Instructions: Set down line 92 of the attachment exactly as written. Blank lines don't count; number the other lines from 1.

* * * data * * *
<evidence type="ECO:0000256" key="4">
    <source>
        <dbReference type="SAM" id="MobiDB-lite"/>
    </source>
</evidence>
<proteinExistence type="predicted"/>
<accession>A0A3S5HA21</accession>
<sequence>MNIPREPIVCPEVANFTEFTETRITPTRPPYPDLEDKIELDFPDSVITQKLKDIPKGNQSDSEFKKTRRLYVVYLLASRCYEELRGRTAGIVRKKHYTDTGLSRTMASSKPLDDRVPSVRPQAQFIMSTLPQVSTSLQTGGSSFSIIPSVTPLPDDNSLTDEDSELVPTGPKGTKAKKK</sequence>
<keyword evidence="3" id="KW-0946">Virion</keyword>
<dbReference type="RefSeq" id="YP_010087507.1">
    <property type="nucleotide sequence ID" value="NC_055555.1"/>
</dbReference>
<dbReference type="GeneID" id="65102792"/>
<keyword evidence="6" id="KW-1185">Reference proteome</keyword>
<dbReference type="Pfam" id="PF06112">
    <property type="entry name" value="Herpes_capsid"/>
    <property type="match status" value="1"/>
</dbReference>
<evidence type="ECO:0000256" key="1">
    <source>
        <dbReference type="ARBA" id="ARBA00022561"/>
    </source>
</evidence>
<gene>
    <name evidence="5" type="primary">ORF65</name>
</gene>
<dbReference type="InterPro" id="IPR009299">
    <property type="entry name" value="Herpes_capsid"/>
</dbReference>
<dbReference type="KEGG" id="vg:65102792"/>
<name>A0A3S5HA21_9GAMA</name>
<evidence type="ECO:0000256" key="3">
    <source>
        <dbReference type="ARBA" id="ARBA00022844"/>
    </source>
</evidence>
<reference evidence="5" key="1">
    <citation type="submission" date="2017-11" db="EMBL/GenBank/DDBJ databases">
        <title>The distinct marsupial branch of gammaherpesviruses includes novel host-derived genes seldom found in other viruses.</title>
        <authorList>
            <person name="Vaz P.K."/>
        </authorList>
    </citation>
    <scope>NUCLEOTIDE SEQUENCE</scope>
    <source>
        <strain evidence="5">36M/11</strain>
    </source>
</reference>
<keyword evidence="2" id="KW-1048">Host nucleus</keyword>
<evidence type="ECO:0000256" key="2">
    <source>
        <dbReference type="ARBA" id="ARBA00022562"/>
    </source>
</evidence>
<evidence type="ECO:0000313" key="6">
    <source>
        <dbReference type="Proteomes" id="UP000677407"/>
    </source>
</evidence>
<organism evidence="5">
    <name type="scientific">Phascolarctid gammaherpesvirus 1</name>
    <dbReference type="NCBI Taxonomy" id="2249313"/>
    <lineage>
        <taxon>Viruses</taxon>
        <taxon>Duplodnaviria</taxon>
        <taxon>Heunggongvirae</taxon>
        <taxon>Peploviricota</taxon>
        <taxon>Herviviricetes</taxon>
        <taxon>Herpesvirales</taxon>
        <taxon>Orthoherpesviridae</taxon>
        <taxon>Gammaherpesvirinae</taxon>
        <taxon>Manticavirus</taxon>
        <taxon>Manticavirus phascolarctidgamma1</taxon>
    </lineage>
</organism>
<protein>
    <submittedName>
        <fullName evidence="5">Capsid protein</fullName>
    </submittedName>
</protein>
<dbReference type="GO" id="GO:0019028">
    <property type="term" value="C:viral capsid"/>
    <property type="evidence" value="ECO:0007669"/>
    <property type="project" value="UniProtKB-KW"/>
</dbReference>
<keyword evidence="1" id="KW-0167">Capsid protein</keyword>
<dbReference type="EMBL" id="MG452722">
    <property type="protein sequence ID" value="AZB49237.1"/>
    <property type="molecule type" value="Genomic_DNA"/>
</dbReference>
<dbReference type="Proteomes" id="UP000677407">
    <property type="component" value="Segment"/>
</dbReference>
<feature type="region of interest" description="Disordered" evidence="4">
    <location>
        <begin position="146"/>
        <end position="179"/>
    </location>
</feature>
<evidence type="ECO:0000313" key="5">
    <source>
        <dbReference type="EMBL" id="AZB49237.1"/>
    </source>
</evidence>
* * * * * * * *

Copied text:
    <property type="component" value="Segment"/>